This year has seen constant criticism of the treatment of consumers by banks, insurers and financial advisers.
The theme has continued with the publication of the First Report on the Review of the Four Major Banks by the House of Representatives Standing Committee on Economics.
The Committee’s principal recommendation was to establish a Banking and Financial Sector Tribunal by 1 July 2017 to handle complaints from consumers and small businesses. The Tribunal would replace the Financial Ombudsman Service, the Credit and Investments Ombudsman and the Superannuation Complaints Tribunal.
The Labor Party and the Greens dissented and continue to press for a Royal Commission into the banking sector.
The Government has not responded yet.
The review of the financial system’s external dispute resolution and complaints framework has not yet reported.
The Committee’s other focus was making bank employees responsible for licence breaches and misconduct.
Whilst the committee did not recommend adopting the UK Senior Managers Regime, the committee’s recommendations included:
Licence Breach reporting
The Committee recommended that by 1 July 2017, the Australian Securities and Investments Commission (ASIC) require Australian Financial Services License holders to publicly report on any significant breaches of their licence obligations within five business days of reporting the incident to ASIC, or within five business days of ASIC or another regulatory body identifying the breach.
The public report should include:
- the names of the senior executives responsible for the team/s where the breach occurred; and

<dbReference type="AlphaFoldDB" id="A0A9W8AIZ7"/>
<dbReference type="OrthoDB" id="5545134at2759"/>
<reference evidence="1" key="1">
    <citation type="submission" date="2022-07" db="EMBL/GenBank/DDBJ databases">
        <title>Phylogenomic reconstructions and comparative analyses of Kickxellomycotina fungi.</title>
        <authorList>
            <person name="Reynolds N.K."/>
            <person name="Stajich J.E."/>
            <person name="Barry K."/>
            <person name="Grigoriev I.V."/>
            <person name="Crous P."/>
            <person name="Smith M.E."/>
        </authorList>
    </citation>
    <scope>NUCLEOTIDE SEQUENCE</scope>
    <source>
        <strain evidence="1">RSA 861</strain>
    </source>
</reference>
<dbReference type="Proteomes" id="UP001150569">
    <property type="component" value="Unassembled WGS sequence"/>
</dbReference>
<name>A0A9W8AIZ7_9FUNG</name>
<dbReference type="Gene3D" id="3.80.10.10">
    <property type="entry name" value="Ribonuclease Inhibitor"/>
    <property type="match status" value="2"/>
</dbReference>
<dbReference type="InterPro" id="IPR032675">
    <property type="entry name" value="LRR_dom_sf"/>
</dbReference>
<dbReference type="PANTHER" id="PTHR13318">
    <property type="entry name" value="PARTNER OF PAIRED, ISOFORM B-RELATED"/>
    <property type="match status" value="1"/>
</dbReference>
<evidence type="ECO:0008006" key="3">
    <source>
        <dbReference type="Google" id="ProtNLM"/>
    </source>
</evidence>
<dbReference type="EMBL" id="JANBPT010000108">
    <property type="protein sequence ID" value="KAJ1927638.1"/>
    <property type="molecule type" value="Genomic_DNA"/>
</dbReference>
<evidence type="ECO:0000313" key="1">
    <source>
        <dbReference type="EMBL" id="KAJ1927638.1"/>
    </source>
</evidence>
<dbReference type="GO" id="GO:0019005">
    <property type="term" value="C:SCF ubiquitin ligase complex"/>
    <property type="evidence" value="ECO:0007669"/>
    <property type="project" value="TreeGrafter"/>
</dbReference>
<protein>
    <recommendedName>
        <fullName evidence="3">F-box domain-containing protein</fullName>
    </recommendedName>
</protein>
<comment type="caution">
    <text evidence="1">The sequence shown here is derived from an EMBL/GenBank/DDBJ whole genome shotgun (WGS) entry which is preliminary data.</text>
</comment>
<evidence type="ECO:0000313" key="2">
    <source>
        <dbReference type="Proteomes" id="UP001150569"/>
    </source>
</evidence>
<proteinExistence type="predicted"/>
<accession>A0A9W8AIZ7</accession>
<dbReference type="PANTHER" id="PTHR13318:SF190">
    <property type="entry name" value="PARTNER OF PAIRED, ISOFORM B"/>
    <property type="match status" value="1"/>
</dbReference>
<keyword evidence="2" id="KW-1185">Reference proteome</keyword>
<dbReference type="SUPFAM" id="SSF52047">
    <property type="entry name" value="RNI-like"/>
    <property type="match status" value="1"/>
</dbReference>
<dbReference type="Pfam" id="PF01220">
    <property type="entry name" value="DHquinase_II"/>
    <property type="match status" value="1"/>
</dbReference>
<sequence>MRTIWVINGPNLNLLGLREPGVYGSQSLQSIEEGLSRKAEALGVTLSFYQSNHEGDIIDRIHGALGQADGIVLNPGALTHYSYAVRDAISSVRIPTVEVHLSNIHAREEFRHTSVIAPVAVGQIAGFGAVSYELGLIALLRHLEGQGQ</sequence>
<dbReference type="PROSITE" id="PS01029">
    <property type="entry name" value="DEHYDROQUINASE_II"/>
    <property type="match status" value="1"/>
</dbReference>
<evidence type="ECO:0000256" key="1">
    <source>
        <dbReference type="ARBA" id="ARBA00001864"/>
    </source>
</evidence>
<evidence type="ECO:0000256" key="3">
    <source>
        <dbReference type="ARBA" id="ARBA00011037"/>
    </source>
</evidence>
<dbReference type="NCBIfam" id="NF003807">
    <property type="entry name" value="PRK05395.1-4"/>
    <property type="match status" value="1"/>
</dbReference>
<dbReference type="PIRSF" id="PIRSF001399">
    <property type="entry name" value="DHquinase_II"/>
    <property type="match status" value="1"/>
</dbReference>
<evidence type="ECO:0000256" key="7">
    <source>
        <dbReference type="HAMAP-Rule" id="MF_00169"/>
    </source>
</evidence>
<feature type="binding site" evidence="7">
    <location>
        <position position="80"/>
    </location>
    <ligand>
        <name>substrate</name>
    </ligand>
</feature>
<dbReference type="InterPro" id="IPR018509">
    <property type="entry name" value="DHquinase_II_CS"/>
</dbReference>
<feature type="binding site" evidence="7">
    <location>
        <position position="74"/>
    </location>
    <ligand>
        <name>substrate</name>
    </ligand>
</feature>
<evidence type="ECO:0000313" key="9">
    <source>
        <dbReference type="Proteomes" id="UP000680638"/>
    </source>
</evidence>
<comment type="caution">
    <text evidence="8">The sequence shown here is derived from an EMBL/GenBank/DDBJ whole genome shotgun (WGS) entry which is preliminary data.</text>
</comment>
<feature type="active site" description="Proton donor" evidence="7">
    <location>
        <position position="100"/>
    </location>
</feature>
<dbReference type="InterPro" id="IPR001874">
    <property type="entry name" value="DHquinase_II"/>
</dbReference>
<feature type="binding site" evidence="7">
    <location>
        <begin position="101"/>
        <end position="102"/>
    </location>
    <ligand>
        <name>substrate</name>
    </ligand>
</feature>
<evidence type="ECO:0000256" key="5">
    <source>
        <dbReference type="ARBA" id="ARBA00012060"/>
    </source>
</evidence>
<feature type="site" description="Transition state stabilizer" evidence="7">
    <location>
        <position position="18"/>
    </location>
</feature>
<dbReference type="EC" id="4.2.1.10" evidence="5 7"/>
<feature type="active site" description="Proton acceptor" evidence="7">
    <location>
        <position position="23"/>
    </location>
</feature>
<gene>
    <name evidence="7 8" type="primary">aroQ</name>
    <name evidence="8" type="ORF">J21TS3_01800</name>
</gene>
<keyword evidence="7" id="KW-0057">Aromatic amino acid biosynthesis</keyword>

- the consequences for those senior executives and, if the relevant senior executives were not terminated, why termination was not pursued.
Wealth management misconduct
The committee recommends that the Australian Securities and Investments Commission (ASIC) establish an annual public reporting regime for the wealth management industry, by end-2017, to provide detail on:
- the overall quality of the financial advice industry;
- misconduct in the provision of financial advice by Australian Financial Services Licence (AFSL) holders, their representatives, or employees (including their names and the names of their employer); and
- consequences for AFSL holders’ representatives guilty of misconduct in the provision of financial advice and, where relevant, the consequences for the AFSL holder that they represent.
The committee recommends that the Government amend relevant legislation to give the Australian Securities and Investments Commission (ASIC) the power to collect recurring data about Australian Financial Services licensees’ Internal Dispute Resolution (IDR) schemes to:
- enable ASIC to identify institutions that may not be complying with IDR scheme requirements and take action where appropriate; and
- enable ASIC to determine whether changes are required to its existing IDR scheme requirements.
The Committee made a general recommendation that competition in the banking sector be reviewed but no specific changes were proposed other than in relation to licensing of new banks and data sharing (perhaps as a prelude to bank account portability).